A necessary skill set of any good leader is the ability to effectively communicate. Leaders are often responsible for delivering messages and conveying ideas in a way that is easily understood by all parties. This is not an easy task but there are important factors to keep in mind. Remember to explain the “why” as it clarifies the driving forces behind organizational decisions and actions. “Because I said so” did not work on you as a child and certainly won’t cut it in the professional world. What can destroy working relationships is the inability to communicate with respect and integrity. Respect your audience by being transparent. Your team members can handle the good, bad, and ugly of your organization’s endeavors. Integrate this with trustworthy follow-through. Always do what you say you are going to do. If a leader fails to communicate effectively, she may as well be speaking a different language.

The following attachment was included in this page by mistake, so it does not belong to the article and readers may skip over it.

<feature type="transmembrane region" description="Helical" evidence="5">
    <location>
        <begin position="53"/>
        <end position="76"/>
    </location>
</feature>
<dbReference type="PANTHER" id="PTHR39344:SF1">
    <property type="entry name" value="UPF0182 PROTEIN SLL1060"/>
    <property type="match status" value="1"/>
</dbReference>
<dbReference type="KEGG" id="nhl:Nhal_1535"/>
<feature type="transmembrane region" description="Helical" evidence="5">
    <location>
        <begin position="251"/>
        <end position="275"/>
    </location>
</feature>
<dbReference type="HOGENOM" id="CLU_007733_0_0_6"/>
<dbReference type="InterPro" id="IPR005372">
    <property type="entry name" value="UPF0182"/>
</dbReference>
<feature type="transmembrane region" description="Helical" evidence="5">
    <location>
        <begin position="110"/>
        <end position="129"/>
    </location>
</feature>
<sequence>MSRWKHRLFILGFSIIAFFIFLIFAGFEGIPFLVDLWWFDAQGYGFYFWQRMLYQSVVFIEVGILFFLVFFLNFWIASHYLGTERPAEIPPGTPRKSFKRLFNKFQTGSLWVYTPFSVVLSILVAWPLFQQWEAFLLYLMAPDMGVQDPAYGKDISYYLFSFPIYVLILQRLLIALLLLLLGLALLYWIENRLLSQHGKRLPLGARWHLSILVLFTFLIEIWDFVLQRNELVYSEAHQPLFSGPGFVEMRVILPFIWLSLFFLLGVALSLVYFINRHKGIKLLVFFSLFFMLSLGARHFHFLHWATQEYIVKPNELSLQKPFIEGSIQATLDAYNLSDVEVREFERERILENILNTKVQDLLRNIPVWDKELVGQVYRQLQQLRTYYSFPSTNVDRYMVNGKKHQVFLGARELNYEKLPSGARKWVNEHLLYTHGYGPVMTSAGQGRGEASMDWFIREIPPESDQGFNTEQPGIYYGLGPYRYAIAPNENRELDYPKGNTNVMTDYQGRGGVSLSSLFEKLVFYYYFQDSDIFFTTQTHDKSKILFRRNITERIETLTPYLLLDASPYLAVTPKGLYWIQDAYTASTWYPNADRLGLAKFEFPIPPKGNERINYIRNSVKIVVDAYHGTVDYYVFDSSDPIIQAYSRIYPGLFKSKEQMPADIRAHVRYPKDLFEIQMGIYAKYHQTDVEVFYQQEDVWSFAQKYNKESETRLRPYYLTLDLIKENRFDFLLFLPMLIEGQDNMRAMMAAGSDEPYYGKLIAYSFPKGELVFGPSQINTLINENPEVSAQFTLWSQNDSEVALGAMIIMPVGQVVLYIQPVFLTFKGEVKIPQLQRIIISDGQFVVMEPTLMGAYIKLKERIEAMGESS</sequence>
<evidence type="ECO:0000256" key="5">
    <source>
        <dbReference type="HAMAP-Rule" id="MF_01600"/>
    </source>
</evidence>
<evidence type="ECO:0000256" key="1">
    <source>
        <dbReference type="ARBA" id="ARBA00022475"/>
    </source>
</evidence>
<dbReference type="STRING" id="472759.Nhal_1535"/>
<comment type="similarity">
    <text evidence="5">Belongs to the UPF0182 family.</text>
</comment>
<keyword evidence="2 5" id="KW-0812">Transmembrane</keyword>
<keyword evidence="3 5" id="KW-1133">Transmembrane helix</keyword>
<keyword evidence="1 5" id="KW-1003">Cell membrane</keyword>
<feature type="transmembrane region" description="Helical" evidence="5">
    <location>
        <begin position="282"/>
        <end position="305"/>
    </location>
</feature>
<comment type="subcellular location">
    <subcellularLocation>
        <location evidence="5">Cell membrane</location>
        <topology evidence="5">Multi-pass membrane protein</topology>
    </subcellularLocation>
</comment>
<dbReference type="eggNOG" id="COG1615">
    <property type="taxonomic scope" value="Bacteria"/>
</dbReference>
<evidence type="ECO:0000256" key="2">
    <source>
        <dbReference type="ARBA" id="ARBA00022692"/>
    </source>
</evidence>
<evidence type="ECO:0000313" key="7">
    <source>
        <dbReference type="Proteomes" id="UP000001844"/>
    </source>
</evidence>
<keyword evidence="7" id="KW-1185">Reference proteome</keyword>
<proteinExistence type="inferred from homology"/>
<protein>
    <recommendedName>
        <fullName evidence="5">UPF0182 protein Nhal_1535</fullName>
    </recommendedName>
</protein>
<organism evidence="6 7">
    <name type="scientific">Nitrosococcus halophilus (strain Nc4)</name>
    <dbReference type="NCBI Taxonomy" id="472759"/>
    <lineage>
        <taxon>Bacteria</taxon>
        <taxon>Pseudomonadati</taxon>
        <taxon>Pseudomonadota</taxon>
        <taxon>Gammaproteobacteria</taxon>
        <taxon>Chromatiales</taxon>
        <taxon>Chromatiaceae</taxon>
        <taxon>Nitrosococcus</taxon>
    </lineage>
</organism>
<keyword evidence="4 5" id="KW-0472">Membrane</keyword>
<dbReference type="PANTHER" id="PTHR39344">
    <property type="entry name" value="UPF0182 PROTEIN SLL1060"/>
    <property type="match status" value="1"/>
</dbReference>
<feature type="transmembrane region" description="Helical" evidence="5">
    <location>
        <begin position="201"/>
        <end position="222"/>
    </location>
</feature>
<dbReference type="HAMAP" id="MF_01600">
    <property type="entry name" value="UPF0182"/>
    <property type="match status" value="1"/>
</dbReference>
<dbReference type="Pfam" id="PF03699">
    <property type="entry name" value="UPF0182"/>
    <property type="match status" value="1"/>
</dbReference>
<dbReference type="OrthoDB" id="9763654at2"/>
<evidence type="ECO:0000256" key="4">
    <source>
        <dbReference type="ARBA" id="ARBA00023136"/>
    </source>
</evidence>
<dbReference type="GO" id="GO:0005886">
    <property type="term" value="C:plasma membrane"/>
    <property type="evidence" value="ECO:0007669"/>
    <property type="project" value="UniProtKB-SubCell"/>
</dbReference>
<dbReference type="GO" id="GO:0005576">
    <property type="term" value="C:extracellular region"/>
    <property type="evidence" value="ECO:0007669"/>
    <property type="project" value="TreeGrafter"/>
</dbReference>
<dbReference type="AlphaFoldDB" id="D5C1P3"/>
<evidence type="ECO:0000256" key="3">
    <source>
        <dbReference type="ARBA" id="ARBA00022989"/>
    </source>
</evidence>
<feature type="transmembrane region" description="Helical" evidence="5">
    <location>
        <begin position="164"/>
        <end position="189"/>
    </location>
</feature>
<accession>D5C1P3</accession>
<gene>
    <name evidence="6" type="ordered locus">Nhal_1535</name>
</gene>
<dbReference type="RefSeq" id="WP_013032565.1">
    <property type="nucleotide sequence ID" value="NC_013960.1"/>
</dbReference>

Connect To Your Stakeholders
Understand what is important to your constituents. This concept is not exclusive to your external customer base. Your internal customers include your staff and team members. Take the time to listen to their opinions and suggestions. They have a wealth of information and understanding in their unique, organizational roles. When a problem comes to your attention, get to the root-cause of the issue. Find a solution that works for everyone. It doesn’t have to be optimal, but it should have a positive impact on a majority of your stakeholders. It is also important here to remain consistent in your delivery and assurances on your product. When a leader speaks with false promises, it permeates the relationship she has with her team and the work that she does as a leader. Dishonesty replaces integrity as the expectation.